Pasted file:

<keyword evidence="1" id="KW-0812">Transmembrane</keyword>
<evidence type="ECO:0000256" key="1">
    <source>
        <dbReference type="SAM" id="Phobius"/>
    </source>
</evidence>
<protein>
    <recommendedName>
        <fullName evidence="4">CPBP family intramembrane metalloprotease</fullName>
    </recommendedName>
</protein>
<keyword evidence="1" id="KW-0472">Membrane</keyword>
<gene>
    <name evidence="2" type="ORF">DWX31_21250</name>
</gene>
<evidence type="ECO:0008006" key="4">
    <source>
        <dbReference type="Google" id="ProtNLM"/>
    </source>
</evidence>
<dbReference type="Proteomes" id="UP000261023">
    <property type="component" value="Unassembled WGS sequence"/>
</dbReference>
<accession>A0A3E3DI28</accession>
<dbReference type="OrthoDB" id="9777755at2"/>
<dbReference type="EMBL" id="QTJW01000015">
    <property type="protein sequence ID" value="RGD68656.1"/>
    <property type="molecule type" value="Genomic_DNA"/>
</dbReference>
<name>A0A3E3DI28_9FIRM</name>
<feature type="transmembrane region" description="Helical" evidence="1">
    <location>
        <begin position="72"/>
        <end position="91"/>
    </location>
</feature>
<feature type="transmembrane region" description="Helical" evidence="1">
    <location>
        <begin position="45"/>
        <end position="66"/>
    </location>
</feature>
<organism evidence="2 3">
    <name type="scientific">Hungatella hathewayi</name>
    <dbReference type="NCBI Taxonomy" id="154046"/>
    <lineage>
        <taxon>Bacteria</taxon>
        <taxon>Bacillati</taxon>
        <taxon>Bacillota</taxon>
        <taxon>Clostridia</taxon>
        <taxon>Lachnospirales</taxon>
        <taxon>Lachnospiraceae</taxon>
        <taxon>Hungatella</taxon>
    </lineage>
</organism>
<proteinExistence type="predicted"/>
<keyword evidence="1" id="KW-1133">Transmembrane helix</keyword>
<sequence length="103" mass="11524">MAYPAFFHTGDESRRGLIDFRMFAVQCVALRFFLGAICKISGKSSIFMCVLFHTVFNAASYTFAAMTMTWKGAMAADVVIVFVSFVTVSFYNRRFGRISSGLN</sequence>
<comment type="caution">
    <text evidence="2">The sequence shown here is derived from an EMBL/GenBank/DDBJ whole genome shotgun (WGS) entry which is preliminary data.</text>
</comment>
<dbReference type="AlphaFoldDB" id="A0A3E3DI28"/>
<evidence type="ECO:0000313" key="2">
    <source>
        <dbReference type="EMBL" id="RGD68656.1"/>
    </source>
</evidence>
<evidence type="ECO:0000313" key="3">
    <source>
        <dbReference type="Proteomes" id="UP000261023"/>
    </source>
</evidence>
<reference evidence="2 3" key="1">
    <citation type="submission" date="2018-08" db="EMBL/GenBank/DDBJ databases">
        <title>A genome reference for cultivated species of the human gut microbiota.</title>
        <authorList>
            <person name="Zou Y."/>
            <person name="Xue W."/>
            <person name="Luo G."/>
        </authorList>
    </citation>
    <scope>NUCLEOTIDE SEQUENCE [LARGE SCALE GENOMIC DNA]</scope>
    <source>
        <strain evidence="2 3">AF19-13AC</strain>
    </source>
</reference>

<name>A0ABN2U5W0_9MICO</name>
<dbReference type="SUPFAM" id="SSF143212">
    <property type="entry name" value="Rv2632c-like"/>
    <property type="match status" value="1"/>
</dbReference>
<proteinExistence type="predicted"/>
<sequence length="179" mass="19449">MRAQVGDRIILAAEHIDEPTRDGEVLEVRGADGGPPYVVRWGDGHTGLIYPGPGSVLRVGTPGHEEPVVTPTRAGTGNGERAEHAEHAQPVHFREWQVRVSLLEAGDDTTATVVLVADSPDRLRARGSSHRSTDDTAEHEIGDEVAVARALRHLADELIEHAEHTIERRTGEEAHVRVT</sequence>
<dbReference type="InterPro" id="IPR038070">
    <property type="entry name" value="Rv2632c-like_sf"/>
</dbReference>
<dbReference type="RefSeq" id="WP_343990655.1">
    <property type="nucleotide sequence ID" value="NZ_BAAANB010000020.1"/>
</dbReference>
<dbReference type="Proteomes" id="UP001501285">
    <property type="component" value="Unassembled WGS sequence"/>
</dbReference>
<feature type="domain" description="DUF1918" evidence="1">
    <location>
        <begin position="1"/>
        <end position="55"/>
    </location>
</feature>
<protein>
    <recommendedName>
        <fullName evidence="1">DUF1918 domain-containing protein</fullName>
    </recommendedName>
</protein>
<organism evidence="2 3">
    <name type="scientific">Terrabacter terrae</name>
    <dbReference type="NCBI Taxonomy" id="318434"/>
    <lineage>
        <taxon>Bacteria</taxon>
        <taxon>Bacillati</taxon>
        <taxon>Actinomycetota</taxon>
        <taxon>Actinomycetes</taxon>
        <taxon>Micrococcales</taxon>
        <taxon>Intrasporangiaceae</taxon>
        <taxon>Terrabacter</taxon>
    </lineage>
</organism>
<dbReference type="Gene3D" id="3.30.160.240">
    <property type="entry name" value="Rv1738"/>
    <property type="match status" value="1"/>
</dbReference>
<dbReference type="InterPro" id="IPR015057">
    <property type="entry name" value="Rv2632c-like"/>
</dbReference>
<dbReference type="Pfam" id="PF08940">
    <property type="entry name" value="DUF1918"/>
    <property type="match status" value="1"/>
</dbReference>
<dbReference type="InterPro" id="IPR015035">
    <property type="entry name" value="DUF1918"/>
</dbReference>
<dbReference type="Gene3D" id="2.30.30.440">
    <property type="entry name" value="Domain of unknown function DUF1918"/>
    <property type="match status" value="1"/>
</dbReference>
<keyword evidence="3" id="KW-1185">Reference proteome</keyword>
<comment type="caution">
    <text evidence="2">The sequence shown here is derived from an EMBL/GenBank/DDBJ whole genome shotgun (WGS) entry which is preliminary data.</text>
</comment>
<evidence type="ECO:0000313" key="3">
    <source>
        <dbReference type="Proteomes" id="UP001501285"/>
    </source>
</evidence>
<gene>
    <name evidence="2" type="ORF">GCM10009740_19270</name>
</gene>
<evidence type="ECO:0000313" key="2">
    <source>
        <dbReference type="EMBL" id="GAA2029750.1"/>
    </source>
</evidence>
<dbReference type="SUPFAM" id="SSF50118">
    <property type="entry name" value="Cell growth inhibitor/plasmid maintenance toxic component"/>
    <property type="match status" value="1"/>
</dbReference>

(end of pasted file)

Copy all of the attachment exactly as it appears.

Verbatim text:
<keyword evidence="1" id="KW-0812">Transmembrane</keyword>
<evidence type="ECO:0000256" key="1">
    <source>
        <dbReference type="SAM" id="Phobius"/>
    </source>
</evidence>
<protein>
    <recommendedName>
        <fullName evidence="4">CPBP family intramembrane metalloprotease</fullName>
    </recommendedName>
</protein>
<keyword evidence="1" id="KW-0472">Membrane</keyword>
<gene>
    <name evidence="2" type="ORF">DWX31_21250</name>
</gene>
<evidence type="ECO:0008006" key="4">
    <source>
        <dbReference type="Google" id="ProtNLM"/>
    </source>
</evidence>
<dbReference type="Proteomes" id="UP000261023">
    <property type="component" value="Unassembled WGS sequence"/>
</dbReference>
<accession>A0A3E3DI28</accession>
<dbReference type="OrthoDB" id="9777755at2"/>
<dbReference type="EMBL" id="QTJW01000015">
    <property type="protein sequence ID" value="RGD68656.1"/>
    <property type="molecule type" value="Genomic_DNA"/>
</dbReference>
<name>A0A3E3DI28_9FIRM</name>
<feature type="transmembrane region" description="Helical" evidence="1">
    <location>
        <begin position="72"/>
        <end position="91"/>
    </location>
</feature>
<feature type="transmembrane region" description="Helical" evidence="1">
    <location>
        <begin position="45"/>
        <end position="66"/>
    </location>
</feature>
<organism evidence="2 3">
    <name type="scientific">Hungatella hathewayi</name>
    <dbReference type="NCBI Taxonomy" id="154046"/>
    <lineage>
        <taxon>Bacteria</taxon>
        <taxon>Bacillati</taxon>
        <taxon>Bacillota</taxon>
        <taxon>Clostridia</taxon>
        <taxon>Lachnospirales</taxon>
        <taxon>Lachnospiraceae</taxon>
        <taxon>Hungatella</taxon>
    </lineage>
</organism>
<proteinExistence type="predicted"/>
<keyword evidence="1" id="KW-1133">Transmembrane helix</keyword>
<sequence length="103" mass="11524">MAYPAFFHTGDESRRGLIDFRMFAVQCVALRFFLGAICKISGKSSIFMCVLFHTVFNAASYTFAAMTMTWKGAMAADVVIVFVSFVTVSFYNRRFGRISSGLN</sequence>
<comment type="caution">
    <text evidence="2">The sequence shown here is derived from an EMBL/GenBank/DDBJ whole genome shotgun (WGS) entry which is preliminary data.</text>
</comment>
<dbReference type="AlphaFoldDB" id="A0A3E3DI28"/>
<evidence type="ECO:0000313" key="2">
    <source>
        <dbReference type="EMBL" id="RGD68656.1"/>
    </source>
</evidence>
<evidence type="ECO:0000313" key="3">
    <source>
        <dbReference type="Proteomes" id="UP000261023"/>
    </source>
</evidence>
<reference evidence="2 3" key="1">
    <citation type="submission" date="2018-08" db="EMBL/GenBank/DDBJ databases">
        <title>A genome reference for cultivated species of the human gut microbiota.</title>
        <authorList>
            <person name="Zou Y."/>
            <person name="Xue W."/>
            <person name="Luo G."/>
        </authorList>
    </citation>
    <scope>NUCLEOTIDE SEQUENCE [LARGE SCALE GENOMIC DNA]</scope>
    <source>
        <strain evidence="2 3">AF19-13AC</strain>
    </source>
</reference>

<name>A0ABN2U5W0_9MICO</name>
<dbReference type="SUPFAM" id="SSF143212">
    <property type="entry name" value="Rv2632c-like"/>
    <property type="match status" value="1"/>
</dbReference>
<proteinExistence type="predicted"/>
<sequence length="179" mass="19449">MRAQVGDRIILAAEHIDEPTRDGEVLEVRGADGGPPYVVRWGDGHTGLIYPGPGSVLRVGTPGHEEPVVTPTRAGTGNGERAEHAEHAQPVHFREWQVRVSLLEAGDDTTATVVLVADSPDRLRARGSSHRSTDDTAEHEIGDEVAVARALRHLADELIEHAEHTIERRTGEEAHVRVT</sequence>
<dbReference type="InterPro" id="IPR038070">
    <property type="entry name" value="Rv2632c-like_sf"/>
</dbReference>
<dbReference type="RefSeq" id="WP_343990655.1">
    <property type="nucleotide sequence ID" value="NZ_BAAANB010000020.1"/>
</dbReference>
<dbReference type="Proteomes" id="UP001501285">
    <property type="component" value="Unassembled WGS sequence"/>
</dbReference>
<feature type="domain" description="DUF1918" evidence="1">
    <location>
        <begin position="1"/>
        <end position="55"/>
    </location>
</feature>
<protein>
    <recommendedName>
        <fullName evidence="1">DUF1918 domain-containing protein</fullName>
    </recommendedName>
</protein>
<organism evidence="2 3">
    <name type="scientific">Terrabacter terrae</name>
    <dbReference type="NCBI Taxonomy" id="318434"/>
    <lineage>
        <taxon>Bacteria</taxon>
        <taxon>Bacillati</taxon>
        <taxon>Actinomycetota</taxon>
        <taxon>Actinomycetes</taxon>
        <taxon>Micrococcales</taxon>
        <taxon>Intrasporangiaceae</taxon>
        <taxon>Terrabacter</taxon>
    </lineage>
</organism>
<dbReference type="Gene3D" id="3.30.160.240">
    <property type="entry name" value="Rv1738"/>
    <property type="match status" value="1"/>
</dbReference>
<dbReference type="InterPro" id="IPR015057">
    <property type="entry name" value="Rv2632c-like"/>
</dbReference>
<dbReference type="Pfam" id="PF08940">
    <property type="entry name" value="DUF1918"/>
    <property type="match status" value="1"/>
</dbReference>
<dbReference type="InterPro" id="IPR015035">
    <property type="entry name" value="DUF1918"/>
</dbReference>
<dbReference type="Gene3D" id="2.30.30.440">
    <property type="entry name" value="Domain of unknown function DUF1918"/>
    <property type="match status" value="1"/>
</dbReference>
<keyword evidence="3" id="KW-1185">Reference proteome</keyword>
<comment type="caution">
    <text evidence="2">The sequence shown here is derived from an EMBL/GenBank/DDBJ whole genome shotgun (WGS) entry which is preliminary data.</text>
</comment>
<evidence type="ECO:0000313" key="3">
    <source>
        <dbReference type="Proteomes" id="UP001501285"/>
    </source>
</evidence>
<gene>
    <name evidence="2" type="ORF">GCM10009740_19270</name>
</gene>
<evidence type="ECO:0000313" key="2">
    <source>
        <dbReference type="EMBL" id="GAA2029750.1"/>
    </source>
</evidence>
<dbReference type="SUPFAM" id="SSF50118">
    <property type="entry name" value="Cell growth inhibitor/plasmid maintenance toxic component"/>
    <property type="match status" value="1"/>
</dbReference>